Romanos Papaioannou: After the “premiere” in the International Short Film Festival in Drama (Greece) people came up to me and the general consensus was that the film was an honest effort at such a sensitive subject. A gentleman told me how he enjoyed the positive portrayal of Death in the film, he felt my movie references were there to serve a dramaturgical purpose and not just be nerd references. Now on the other hand, for quite a few people the structure of the film didn’t really work and I believe that stems from the screenplay that I needed to work a lot more. Also people felt there were some amateurisms in the look of the film. I don’t like making excuses, I felt both the positive and the negative reviews were fair.

SKSM: Do you plan to screen the movie at a particular festival?

Romanos Papaioannou: Yes, the film had already a big opening at a great festival here and Greece and a great follow up at the Athens International Film Festival. I have sent the film in a few other festivals via FilmFreeWay and I will continue to do so throughout the year.

SKSM: Are you a Stephen King fan? If so, which are your favorite works and adaptations?

Romanos Papaioannou: YES! Huge fan! I have a soft spot for Pet Sematary, this novel really got under my skin although my favorite books of his are IT and The Green Mile with The Long Walk and the Dark Tower series following close by. As for my favourite movies based on his works, Rob Reiner’s Stand by Me and John Carpenter’s Christine.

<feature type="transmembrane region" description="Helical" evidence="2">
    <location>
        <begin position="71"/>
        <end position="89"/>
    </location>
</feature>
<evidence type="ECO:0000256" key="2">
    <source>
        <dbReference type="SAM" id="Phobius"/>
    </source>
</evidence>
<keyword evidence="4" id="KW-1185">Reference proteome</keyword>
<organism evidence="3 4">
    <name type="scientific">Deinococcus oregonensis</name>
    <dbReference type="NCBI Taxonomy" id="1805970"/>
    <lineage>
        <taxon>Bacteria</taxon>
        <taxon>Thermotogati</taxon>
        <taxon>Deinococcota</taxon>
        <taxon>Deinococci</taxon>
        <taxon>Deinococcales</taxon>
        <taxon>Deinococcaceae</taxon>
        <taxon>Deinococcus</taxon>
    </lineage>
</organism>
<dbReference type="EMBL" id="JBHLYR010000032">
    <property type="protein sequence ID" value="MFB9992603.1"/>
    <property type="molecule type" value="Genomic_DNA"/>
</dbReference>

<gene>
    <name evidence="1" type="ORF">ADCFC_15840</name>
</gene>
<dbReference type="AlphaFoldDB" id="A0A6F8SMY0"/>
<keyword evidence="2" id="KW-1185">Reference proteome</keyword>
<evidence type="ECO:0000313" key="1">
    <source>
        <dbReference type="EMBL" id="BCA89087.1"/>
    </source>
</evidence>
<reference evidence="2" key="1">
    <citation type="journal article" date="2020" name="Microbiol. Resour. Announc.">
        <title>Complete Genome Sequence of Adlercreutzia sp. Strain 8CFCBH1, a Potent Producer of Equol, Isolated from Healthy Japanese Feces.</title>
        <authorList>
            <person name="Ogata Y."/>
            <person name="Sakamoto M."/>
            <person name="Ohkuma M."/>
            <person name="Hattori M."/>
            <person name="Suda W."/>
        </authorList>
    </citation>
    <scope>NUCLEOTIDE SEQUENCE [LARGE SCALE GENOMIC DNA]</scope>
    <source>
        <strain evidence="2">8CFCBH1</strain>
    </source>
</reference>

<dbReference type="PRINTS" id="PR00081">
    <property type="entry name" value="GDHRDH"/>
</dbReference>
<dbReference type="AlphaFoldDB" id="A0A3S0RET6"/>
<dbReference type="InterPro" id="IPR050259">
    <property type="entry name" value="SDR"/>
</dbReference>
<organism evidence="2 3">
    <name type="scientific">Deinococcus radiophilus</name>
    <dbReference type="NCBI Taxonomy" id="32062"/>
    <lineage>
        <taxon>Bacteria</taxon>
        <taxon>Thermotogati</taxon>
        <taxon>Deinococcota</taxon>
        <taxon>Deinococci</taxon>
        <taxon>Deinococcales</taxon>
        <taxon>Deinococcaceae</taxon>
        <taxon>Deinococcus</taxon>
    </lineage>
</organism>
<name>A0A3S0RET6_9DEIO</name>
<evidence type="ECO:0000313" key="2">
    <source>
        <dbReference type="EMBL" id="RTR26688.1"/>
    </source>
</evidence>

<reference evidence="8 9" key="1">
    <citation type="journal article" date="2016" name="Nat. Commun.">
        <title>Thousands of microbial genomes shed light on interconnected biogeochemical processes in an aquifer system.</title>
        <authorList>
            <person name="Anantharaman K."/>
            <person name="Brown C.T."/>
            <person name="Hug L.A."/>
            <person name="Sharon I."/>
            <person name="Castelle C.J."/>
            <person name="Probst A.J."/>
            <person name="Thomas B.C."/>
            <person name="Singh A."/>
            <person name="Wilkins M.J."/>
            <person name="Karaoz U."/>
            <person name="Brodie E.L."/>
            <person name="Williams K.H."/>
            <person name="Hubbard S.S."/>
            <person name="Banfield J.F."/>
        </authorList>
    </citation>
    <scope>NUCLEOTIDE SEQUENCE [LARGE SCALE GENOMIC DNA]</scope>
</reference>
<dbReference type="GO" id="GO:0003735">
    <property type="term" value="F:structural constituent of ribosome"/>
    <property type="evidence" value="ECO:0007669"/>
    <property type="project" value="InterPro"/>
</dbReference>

SKSM: Did you have any personal contact with King during the making of the movie? Has he seen it (and if so, what did he think about it)?

Romanos Papaioannou: No the closest I got to him was with his associates via email. Actually, I haven’t sent them the film yet which is not something i’m proud of but I will do very very soon.

SKSM: Do you have any plans for making more movies based on Stephen King’s stories? If you could pick -at least- one story to shoot, which one would it be and why?

Romanos Papaioannou: Not in the near future. A drawback of adapting the works of such a famous writer is that most of the questions I had for the film was on how did I get the rights to do it. Stephen King monopolized the conversation a bit. But if Frank Darabont ever becomes tired of Stephen King and wants me to do The Long Walk I would do it in a heartbeat. Haha.

SKSM: What are you working on nowadays?

Romanos Papaioannou: I am writing my next two short films while working as a production assistant on other films and commercials.

SKSM: What one thing people would be surprised to know about you?

Romanos Papaioannou: I’m funny at a very annoying level and I like making people I don’t like or know very well extremely uncomfortable.

SKSM: Thanks for taking the time to answer my questions. Is there anything you want to say to the fans that read this interview?

Romanos Papaioannou: The film will be uploaded to Youtube at some point. I hope you will enjoy it and leave a comment. I would love to know what you thought of it.

SKSM: Would you like to add anything else?

Romanos Papaioannou: Thank you so much for this interview. It’s great to know that people care about the dollar babies, actually short films in general.